Jan. 25 (Bloomberg) -- Nordic electricity for next month fell to a record after the price for power delivered tomorrow was lower in an auction for physical delivery than in open trading of financial futures.
The February contract dropped as much as 3 percent to a record 40.10 euros ($52.98) a megawatt-hour on Nasdaq OMX Group Inc.’s energy exchange in Oslo, and traded at 40.40 euros a megawatt-hour as of 2:21 p.m. Power for delivery next quarter declined as much as 2.6 percent to a 35.25 euros, before trading at 35.40 euros, the lowest since Jan. 2.
Electricity for delivery around the clock tomorrow will cost 37.50 euros a megawatt-hour on average, following today’s auction on the Nord Pool Spot AS exchange in Oslo. That’s down 26 percent from yesterday’s price for today and lower than the financial contract for tomorrow on Nasdaq OMX, which closed in a bid-ask spread of 38 euros to 38.75 euros. Forward contracts frequently track movements in prompt prices.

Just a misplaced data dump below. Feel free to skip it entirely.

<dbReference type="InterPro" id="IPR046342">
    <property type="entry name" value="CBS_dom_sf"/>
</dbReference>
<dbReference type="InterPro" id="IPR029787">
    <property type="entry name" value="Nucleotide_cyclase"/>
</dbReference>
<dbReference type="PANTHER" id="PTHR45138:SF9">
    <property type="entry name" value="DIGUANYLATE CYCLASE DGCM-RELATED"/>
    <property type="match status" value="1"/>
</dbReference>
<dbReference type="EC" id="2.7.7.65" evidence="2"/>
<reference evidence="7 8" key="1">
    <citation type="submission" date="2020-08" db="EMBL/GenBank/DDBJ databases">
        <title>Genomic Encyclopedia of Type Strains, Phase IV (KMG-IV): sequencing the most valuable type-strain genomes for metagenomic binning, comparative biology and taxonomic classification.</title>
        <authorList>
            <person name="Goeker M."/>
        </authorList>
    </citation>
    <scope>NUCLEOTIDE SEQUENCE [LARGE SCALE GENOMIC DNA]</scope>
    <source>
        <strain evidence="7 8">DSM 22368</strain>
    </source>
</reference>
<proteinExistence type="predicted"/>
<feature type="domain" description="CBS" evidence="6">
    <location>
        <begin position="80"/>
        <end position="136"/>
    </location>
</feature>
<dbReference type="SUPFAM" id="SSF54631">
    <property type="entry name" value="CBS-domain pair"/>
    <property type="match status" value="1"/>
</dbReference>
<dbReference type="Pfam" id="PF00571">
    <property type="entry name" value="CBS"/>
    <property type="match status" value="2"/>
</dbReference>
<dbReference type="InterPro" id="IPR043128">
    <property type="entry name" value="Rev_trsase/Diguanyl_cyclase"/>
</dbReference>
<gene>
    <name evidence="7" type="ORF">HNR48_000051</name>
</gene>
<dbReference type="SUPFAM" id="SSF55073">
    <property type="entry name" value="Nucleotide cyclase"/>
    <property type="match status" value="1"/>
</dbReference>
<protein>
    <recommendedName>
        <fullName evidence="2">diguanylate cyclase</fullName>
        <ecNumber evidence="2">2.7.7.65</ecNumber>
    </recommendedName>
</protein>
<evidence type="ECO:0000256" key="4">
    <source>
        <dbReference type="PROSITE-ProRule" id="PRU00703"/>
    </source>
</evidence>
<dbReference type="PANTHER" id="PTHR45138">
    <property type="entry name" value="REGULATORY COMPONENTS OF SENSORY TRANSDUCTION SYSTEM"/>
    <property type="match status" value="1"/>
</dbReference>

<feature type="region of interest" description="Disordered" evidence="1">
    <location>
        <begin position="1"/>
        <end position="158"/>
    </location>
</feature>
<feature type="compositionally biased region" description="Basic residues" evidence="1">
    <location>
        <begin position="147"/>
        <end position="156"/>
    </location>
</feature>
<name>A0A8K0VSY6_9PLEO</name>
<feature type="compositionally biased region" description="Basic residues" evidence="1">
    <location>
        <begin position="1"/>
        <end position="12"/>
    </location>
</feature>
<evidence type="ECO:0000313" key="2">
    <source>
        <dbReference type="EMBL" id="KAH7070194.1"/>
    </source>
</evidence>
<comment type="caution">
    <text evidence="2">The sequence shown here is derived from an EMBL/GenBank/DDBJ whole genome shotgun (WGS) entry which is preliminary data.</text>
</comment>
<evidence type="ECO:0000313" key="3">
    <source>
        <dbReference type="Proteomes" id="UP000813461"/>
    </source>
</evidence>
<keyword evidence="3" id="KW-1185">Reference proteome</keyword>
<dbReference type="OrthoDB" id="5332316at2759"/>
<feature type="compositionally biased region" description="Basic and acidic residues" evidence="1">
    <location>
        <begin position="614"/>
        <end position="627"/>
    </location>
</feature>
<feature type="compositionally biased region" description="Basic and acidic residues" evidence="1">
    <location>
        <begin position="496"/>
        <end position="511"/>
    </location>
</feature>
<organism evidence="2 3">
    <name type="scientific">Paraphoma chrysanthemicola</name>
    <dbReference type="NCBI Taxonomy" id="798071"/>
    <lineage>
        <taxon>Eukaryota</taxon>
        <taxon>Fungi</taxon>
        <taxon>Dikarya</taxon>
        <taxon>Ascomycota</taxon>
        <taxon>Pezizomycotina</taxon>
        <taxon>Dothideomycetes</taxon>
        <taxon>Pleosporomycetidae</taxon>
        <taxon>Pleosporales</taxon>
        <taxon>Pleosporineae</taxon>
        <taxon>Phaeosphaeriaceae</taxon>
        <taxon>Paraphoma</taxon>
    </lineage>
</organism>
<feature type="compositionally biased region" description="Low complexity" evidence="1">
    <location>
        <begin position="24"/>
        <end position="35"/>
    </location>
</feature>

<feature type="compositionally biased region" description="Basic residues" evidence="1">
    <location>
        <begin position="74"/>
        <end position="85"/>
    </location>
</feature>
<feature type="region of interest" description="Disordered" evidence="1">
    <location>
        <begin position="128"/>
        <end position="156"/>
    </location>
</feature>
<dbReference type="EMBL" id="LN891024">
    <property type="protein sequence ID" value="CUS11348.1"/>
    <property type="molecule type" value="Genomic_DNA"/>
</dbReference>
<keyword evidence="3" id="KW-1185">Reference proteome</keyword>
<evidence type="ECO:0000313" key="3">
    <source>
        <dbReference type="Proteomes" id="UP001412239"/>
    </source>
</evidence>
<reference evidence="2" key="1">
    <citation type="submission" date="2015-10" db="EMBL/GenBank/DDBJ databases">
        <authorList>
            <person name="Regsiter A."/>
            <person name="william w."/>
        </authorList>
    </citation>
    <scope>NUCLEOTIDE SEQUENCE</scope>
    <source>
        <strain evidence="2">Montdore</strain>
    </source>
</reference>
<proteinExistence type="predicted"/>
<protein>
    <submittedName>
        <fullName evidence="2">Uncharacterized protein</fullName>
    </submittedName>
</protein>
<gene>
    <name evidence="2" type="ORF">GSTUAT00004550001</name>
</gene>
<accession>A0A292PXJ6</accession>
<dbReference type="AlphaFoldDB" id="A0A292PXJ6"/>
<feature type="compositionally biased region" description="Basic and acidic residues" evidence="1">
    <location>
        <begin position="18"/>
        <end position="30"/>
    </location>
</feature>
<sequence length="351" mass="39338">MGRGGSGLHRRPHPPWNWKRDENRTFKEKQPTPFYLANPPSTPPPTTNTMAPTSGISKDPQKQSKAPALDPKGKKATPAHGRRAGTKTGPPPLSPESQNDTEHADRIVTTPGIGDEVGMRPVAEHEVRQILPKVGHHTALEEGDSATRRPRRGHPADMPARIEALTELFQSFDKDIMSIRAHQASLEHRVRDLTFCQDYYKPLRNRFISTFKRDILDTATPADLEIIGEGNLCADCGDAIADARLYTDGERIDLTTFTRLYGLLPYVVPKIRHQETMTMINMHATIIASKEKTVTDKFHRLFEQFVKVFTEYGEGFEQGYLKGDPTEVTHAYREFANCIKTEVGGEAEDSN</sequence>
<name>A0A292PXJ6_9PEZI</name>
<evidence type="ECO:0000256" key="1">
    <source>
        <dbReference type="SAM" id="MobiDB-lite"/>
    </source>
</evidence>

Low temperatures in Stockholm may rise to 1 degree Celsius (34 Fahrenheit) on Jan. 29, from minus 19 today, according to CustomWeather Inc. data on Bloomberg. Higher temperatures damp demand for electric heating.
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